What does Mark 14:42 mean?
ESV: Rise, let us be going; see, my betrayer is at hand.”
NIV: Rise! Let us go! Here comes my betrayer!'
NASB: Get up, let’s go; behold, the one who is betraying Me is near!'
CSB: Get up; let's go. See, my betrayer is near."
NLT: Up, let’s be going. Look, my betrayer is here!'
KJV: Rise up, let us go; lo, he that betrayeth me is at hand.
NKJV: Rise, let us be going. See, My betrayer is at hand.”
Verse Commentary:
During the Passover meal Jesus dismisses Judas (John 13:27). The disciples think Jesus has sent Judas to buy supplies for the Feast of Unleavened Bread to be celebrated the next evening (John 13:28–29). In fact, Judas has gone to the Sanhedrin to collect guards to arrest Jesus.

"Betray" is from the Greek root word paradidomi. It infers a position of authority that allows the betrayer to treacherously place the victim in a harmful situation. Judas is almost always named in the context of his betrayal of Jesus. He is the "son of destruction" (John 17:12). "Destruction" is from the Greek root word apoleia which describes the misery and utter ruin that occurs in hell. Jesus chose Judas as a disciple knowing Judas had the character to betray Him.

Today, we would call Judas an especially fiendish type of apostate. An apostate is someone who understands Jesus and the gospel but utterly rejects them. Jesus notes the difference between a weak follower and a strong enemy. Peter will deny he knows Jesus, but Judas is here to betray Jesus. Peter believes in Jesus' authority and waits for Jesus to give him what he wants (Mark 9:33–34). Judas believes in money and hands over Jesus to get what he wants (Matthew 26:14–16). Peter will recover, accepting forgiveness from Jesus and spending the rest of his life in Jesus' service. Judas will awaken to the weight of what he has done and choose the only permanent alternative to Jesus' forgiveness: death without faith (Matthew 27:3–5).
Verse Context:
Mark 14:32–42 contains Jesus' wait in the garden of Gethsemane. This describes Jesus' example and the disciples' catastrophic failure to follow the general theme of Jesus' admonition in Mark 13:32–37. Jesus watches how God moves and prays for His part in it. The disciples sleep. Three times, their Master finds them unconscious, both physically and spiritually (Mark 13:35–36). They do not take the time, as Jesus does, to prepare for the hardships in front of them. They so expect Jesus' victory over the Roman occupiers they don't prepare for His spiritual war on the cross. This story is also in Matthew 26:36–46 and Luke 22:39–46.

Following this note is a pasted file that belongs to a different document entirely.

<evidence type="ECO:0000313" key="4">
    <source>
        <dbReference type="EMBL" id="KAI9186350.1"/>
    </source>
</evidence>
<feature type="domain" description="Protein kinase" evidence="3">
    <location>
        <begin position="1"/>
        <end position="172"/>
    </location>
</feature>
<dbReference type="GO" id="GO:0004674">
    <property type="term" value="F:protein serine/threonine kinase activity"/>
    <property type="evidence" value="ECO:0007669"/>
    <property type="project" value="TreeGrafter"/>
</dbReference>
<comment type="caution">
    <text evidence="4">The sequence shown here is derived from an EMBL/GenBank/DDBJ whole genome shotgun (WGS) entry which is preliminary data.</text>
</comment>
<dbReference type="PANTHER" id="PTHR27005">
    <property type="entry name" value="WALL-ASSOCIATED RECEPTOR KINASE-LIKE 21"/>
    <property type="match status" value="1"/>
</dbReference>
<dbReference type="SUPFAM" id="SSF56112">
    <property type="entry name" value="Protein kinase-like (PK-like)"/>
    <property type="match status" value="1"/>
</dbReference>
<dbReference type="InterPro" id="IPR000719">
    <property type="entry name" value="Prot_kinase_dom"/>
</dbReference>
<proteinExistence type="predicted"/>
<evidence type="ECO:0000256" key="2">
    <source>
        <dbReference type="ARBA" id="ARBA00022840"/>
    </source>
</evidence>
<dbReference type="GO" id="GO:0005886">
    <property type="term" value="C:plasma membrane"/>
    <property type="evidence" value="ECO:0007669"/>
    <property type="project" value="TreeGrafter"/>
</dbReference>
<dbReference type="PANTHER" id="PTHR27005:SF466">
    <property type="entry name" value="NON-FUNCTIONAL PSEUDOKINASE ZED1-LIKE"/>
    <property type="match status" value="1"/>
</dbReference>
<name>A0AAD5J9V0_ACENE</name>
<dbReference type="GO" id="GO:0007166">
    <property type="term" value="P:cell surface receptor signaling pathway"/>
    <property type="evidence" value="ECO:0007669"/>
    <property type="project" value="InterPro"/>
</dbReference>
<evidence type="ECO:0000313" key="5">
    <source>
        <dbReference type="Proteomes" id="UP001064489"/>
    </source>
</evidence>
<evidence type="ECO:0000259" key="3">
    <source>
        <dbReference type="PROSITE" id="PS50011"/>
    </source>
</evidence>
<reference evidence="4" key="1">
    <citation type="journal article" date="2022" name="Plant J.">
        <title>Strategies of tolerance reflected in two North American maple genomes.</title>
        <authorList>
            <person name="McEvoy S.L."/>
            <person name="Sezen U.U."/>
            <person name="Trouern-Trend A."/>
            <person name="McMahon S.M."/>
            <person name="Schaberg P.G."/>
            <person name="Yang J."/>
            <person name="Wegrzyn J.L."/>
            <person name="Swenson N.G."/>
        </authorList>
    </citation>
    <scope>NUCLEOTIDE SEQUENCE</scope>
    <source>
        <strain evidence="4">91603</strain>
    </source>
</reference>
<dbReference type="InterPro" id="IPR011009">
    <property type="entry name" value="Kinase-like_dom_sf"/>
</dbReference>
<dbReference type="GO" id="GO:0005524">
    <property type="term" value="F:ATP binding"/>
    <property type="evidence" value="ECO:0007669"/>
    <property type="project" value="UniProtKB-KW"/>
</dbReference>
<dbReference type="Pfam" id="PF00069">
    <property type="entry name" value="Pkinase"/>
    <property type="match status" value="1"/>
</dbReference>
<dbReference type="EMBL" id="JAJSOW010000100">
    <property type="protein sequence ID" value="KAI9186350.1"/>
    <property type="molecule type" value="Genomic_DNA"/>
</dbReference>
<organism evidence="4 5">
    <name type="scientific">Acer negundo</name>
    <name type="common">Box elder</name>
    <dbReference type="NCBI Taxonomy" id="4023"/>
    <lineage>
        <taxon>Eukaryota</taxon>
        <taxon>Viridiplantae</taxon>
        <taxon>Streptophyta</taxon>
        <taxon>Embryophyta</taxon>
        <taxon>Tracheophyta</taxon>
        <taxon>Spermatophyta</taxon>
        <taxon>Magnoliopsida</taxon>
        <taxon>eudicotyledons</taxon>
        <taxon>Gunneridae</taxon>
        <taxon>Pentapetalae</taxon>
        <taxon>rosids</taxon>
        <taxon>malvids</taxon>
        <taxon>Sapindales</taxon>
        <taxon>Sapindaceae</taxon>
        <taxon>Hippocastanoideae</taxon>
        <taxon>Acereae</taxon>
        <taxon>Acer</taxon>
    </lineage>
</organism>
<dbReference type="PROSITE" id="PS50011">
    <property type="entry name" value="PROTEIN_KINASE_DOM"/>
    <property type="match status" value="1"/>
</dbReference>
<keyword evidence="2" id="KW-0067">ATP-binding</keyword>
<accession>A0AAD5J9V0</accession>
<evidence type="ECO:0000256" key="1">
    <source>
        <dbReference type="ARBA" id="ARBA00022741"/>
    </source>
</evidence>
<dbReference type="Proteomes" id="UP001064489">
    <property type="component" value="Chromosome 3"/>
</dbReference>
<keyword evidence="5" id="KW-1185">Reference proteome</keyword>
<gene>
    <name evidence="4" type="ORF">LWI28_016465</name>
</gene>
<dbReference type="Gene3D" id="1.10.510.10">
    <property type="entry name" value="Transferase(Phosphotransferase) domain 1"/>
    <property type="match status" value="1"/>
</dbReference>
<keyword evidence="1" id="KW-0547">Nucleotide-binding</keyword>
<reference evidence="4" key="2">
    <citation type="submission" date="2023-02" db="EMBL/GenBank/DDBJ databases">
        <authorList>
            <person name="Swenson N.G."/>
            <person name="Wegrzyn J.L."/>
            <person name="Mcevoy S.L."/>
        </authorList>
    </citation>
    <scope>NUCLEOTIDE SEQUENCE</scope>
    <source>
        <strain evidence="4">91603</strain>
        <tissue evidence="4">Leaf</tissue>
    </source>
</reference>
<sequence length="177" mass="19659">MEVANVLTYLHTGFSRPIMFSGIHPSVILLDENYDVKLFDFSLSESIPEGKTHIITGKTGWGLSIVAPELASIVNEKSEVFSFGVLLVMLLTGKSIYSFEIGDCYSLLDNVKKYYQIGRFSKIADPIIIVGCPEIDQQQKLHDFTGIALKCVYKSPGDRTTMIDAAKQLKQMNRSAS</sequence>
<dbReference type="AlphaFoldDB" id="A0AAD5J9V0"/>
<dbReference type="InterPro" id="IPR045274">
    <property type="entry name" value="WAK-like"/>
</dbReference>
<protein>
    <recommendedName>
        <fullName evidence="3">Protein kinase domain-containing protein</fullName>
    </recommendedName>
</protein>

Chapter Summary:
Jesus is anointed in a symbolic anticipation of His death. Judas decides to secretly cooperate with local religious leaders to arrest Jesus in secret. During the Passover meal, Jesus predicts His betrayal by Judas, and Peter's denial. He also institutes the Lord's Supper, also known as communion. After praying on the Mount of Olives, Jesus is captured when Judas identifies Him to a hostile mob sent by Jewish authorities. He endures a corrupt, prejudiced trial, ending in a conviction for blasphemy. Peter, fearing for his life, lies about knowing Jesus, before remembering Jesus' prediction and breaking down in sobs.
Chapter Context:
Jesus has finished His public teaching ministry and now prepares for the crucifixion. His sacrificial loyalty will provide the means by which the disciples' abandonment will be forgiven. Next, the Romans, as representatives of Gentiles throughout history, will join the Jews and kill Jesus. Jesus will be buried, but He will rise again with the promise that His sacrifice will redeem the world. Matthew 26 and Luke 22 follow Mark 14 more closely while John 13:1—18:27 records more of Jesus' teaching in the upper room.
Book Summary:
The Gospel of Mark emphasizes both Jesus' servanthood and His role as the promised Messiah: the Son of God. This is done through a concise, action-packed style. Mark provides relatively few details, instead focusing on actions and simple statements. This relates to the Gospel's authorship, which is believed to be based on the memories of the apostle Peter. These include many of Jesus' miracles, in contrast to other Gospels which include many more of Jesus' teachings and parables. Mark also makes frequent mention of Jesus' ministry being misunderstood by others.
Accessed 5/29/2024 8:45:26 PM
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